JUNEAU — The Alaska Legislature has opened its special session with a landmark agreement on criminal justice legislation.
In a Thursday morning meeting, House and Senate negotiators finalized a compromise proposal that repeals and replaces Senate Bill 91, the controversial 2016 criminal justice reform law that has been accused of contributing to high rates of property crime in Alaska.
A final vote on the compromise has been tentatively scheduled for Monday in the House and Senate. That schedule allows legislative lawyers to examine the language of the bill and legislators to read the compromise, lawmakers said.
“This was truly a bipartisan, bicameral effort. Everyone was involved,” said Sen. Bill Wielechowski, D-Anchorage. “This is a repeal. This is an absolute repeal and replacement of Senate Bill 91.”
Thursday’s agreement was a top priority for Gov. Mike Dunleavy, who advocated the repeal and replacement of SB 91 during his campaign for office and introduced legislation along those lines.
When lawmakers failed to reach agreement during the regular session, he placed it at the top of his agenda on a special session that began Thursday.
Other items on the agenda include a state operating budget, capital budget, new language for the K-12 funding formula and an amount for this year’s Permanent Fund dividend.
While lawmakers were already near agreement on anti-crime legislation and are near done with work on the capital budget, the remaining items on the agenda will require more work.
“The (operating) budget bill will continue being looked at in the conference committee, and the main issue that we’re addressing is the dividend,” said Senate Majority Leader Mia Costello, R-Anchorage.
“The big issue is going to be the Permanent Fund dividend. That’s going to be the elephant in the room,” said Speaker of the House Bryce Edgmon, I-Dillingham.
K-12 education is on the agenda because of a blossoming disagreement between the governor and the leaders of the House and Senate. Legislators funded K-12 education in advance with legislation passed last year, but the governor believes that is illegal. Lawmakers disagree, and they have shown no signs of changing that opinion.
“The Senate and House are pretty confident in the fact that we’ve forward-funded education, so that will play itself out,” Costello said.
Lawmakers will begin work in earnest next week; many are flying out of Juneau to touch base with constituents at the end of the regular session and the start of the special session.
They also will be taking time to examine the criminal justice compromise wrought by others.
One of the more contentious arguments was over the state’s pretrial risk assessment tool, a mathematically derived system that determined whether someone accused of a crime should be released from prison before trial.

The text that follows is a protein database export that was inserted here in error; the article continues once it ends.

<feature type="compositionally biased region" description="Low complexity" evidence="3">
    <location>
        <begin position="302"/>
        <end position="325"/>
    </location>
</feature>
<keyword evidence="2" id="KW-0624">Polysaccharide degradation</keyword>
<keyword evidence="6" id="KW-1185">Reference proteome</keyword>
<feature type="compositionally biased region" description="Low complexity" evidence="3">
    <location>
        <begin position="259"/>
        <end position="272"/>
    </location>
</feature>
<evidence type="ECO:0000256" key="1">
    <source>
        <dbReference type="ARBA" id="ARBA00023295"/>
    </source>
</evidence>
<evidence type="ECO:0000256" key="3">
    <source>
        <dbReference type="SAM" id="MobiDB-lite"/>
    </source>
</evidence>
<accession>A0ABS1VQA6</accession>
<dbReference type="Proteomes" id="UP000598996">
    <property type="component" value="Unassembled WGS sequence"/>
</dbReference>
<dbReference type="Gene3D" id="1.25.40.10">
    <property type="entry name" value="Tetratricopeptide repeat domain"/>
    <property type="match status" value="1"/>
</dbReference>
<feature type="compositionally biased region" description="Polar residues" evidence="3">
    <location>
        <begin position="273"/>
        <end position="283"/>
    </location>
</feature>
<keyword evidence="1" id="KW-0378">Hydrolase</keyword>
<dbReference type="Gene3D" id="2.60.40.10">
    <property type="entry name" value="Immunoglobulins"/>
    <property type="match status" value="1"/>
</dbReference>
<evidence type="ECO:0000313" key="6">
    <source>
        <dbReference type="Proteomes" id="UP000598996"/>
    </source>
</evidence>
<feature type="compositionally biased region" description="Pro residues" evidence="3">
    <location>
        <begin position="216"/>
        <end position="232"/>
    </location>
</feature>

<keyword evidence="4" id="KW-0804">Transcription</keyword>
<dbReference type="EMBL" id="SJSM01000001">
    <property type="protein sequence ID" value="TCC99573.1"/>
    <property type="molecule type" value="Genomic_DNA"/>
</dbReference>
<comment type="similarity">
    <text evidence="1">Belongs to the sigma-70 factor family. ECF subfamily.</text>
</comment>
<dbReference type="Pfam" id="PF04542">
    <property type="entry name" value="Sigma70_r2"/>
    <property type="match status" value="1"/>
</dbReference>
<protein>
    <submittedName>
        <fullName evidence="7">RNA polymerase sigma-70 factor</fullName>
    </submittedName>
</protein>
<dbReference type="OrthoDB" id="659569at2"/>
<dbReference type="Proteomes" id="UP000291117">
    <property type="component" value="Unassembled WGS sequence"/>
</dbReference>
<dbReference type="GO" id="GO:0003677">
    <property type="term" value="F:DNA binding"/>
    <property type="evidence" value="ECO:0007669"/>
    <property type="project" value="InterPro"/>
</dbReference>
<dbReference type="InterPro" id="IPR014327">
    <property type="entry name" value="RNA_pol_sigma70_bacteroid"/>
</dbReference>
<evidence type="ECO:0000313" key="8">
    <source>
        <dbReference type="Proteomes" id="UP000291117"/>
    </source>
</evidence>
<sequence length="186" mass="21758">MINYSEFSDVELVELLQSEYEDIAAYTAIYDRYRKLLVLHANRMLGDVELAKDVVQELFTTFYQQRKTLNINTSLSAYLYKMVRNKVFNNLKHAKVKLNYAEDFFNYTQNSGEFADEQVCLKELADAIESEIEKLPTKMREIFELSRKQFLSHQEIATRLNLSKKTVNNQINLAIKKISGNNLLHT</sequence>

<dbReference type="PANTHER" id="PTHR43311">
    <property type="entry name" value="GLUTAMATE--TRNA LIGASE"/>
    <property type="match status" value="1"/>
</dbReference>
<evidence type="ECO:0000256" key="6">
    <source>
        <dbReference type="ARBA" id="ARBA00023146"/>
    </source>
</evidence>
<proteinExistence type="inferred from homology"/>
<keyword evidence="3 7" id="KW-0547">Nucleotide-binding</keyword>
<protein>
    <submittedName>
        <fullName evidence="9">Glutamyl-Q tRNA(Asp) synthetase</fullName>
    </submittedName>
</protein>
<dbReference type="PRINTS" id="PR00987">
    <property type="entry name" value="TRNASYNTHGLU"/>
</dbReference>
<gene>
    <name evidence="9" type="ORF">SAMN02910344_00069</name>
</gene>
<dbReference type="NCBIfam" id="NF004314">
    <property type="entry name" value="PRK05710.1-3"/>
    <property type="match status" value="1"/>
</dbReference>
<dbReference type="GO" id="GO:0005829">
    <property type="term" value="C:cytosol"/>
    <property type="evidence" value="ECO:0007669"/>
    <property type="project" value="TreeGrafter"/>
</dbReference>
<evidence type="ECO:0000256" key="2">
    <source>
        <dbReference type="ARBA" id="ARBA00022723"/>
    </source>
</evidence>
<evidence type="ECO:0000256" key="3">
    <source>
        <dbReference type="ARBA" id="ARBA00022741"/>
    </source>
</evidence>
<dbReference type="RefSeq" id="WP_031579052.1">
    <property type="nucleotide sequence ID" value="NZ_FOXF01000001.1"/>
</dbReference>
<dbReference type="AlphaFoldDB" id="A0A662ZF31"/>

The tool was intended to create a system blind to any racial or economic biases. Alaska Natives make up a disproportionately large share of the state’s prison population.
“It is huge. It is something that needs to be addressed in next year’s look at what we do,” said Sen. Lyman Hoffman, D-Bethel, in a speech on the Senate floor about the racial disparity.
Since the tool’s introduction, however, it has been criticized for denying flexibility to judges, and some state residents have said that it has allowed criminals the freedom to commit other crimes while awaiting trial.
“We have agreed, while the risk assessment tool stays … it is no longer mandated as it was previously,” said Sen. Mike Shower, R-Wasilla, explaining a portion of Thursday’s compromise.
“It is something the court will consider, but it is no longer directly a trump card on a decision whether or not to release,” said Rep. Chuck Kopp, R-Anchorage.
After negotiators approved the deal, Sen. Lora Reinbold, R-Eagle River, gave high-fives and handshakes to the legislators in attendance, then drew them together for a photograph. Reinbold voted against SB 91 as a member of the House of Representatives after attempting a filibuster and has spent the last three years pursuing its repeal.
“There’s agreement between all the members on the committee, and there’s a sense of exuberance that we’re going to be delivering a crime package for the governor to sign,” Costello said.
That kind of consensus was absent on Wednesday, when lawmakers lacked the support even to extend the regular session and preempt the need for a special session.
Lawmakers could have extended the regular session for 10 days, but doing so requires two-thirds of the House and two-thirds of the Senate to agree, and the 15-member Republican House minority was not willing to extend.
At least two-thirds of the state’s 60 lawmakers must agree in order for lawmakers to call themselves into special session. Legislators could not muster those votes, so the special session was called by the governor.
Speaking Wednesday, he said he considered calling the session in the Matanuska-Susitna Borough, but the special session proclamation issued late Thursday listed Juneau as the chosen spot.
Legislators have up to 30 days to resolve the issues on the docket.
If 30 days isn’t enough, the governor has already made plans for a second special session. In a press conference Wednesday afternoon, he said that second session could be in the Mat-Su.
He reinforced that in a prepared statement early Thursday morning.
“If the legislature again fails to adopt a full PFD, operating and capital budgets, fund education and pass an effective crime package, it will be evident we will need to move to a new venue,” he wrote.